The Callback

The most important thing for an actor to remember in a “callback” is to be consistent. The Casting Director “called you back” after your pre-read audition, because they liked what you did in the room with them. All too often, an actor will get excited about a callback and will go home and work on it and change things. When the actor comes to the callback with all their new ideas, they are unrecognizable to the Casting Director. The actor has changed the original choices they made that got them called back in the first place. So, consistency is key.

Holly Powell leads actors through the callback process.

If an actor gets a callback and the casting director has given them no notes, the actor should not think of the “how”, but the “what”. Don’t try to remember “how” you said the line that the casting director laughed at, but think back to the beginning of the scene… What do you want, Where are you, Who are you talking to, and What happened the moment before the scene starts… “The 4 W’s”.

Part of the problem with the callback is that the job gets closer. So, the actor starts mentally focusing on thoughts like: “I hope I get this job”; “I want to please my agent”; “I won’t have to move back to my hometown if I book this job”, etc. Mentally focusing on sabotaging thoughts interferes with the job of the actor. The job of the actor is to mentally focus on what is going on in the scene… Where am I, Who am I taking to and how do I feel about this person, What do I want, and What just happened the moment before the scene starts.

The callback is usually in a different, larger room from the pre-read room. There are more people in the room (the Producers and possibly the Director) and there may be a camera in the room for taping the audition. Nerves can come from the “fear of the unknown”…how many people are in the room, how large is the room, is there a camera in the room, etc. The chair is the one familiar object from an actor’s living room to the audition room. I ask actors to “spy the chair” and connect with it in some way to help ground themselves as they take control of the room. Also, an actor can take control of the room by making sure they know who they are reading with. They may have read with a casting assistant in the pre-read and may now not recognize anyone in the room. So, asking “Who will I be reading with?”, allows the actor to take charge. If the callback happens to be in a really large room, the actor should refrain from trying to fill the space vocally, because they will come off as “theatrical”. When auditioning for television, never let the size of the room and the number of people in the room lure you into being too theatrical or pushing too hard. The actor should take a few seconds before they begin the scene to touch base with: Where am I, Who am I talking to, What do I want, and What just happened.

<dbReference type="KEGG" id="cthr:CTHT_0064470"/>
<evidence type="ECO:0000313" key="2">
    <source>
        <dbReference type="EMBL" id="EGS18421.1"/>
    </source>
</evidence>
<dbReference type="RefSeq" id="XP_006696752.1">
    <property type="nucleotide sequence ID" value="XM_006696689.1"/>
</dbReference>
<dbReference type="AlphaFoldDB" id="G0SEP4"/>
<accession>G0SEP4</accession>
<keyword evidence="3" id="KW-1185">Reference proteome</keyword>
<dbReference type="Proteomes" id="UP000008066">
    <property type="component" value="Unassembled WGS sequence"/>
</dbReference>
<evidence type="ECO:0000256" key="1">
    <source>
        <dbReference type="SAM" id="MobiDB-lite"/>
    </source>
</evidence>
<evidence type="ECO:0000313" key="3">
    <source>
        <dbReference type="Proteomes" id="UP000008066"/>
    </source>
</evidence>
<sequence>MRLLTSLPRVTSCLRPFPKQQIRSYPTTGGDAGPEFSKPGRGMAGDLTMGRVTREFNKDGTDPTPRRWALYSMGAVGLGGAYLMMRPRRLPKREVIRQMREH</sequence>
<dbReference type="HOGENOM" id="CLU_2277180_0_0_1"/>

In my video “The Callback” (you can view this video by going to, you can see two of my wonderful students doing their “mock” callback in class. Watch how the first actress, Kaitlyn Reed, takes her few seconds before she begins the scene to visualize where she is and who she is talking to. By taking those few seconds before she starts the scene, the viewer is already pulled into watching her and wondering what’s on her mind. The task Kaitlyn has, is that the scene is with a guy who she is attracted to, and yet she has to read it with me, a female. Kaitlyn is doing a great job visualizing a very specific person that she is having dinner with in the scene, and the viewer soon forgets that a female casting director is reading the other lines.

The second actor, Ben Stillwell, also does a great job visualizing the space so clearly. The task Ben has, is that three different people talk to him in the scene, yet the casting director is reading all the parts. He has three very different relationships going on in the scene… this girl he is attracted to, her Mother, and a nurse. Watch how Ben’s visualizations of each different person he speaks to changes, so when watching the actor on tape, the viewer really believes that he is speaking to three different people.

Please don’t ever go to an audition to get the job! If you do, your mental focus will be on wanting the job, not doing your job as an actor today. Even if the casting director thinks you may not be right for this particular part that they are casting, they will remember you for future projects! This is your chance to act today… Your 3 Minute One-Person Show! That’s why you go to the audition.

And remember, the key to repeating an audition is consistency. And mentally focusing on the 4 “W’s” before you start your audition, will save you every time!

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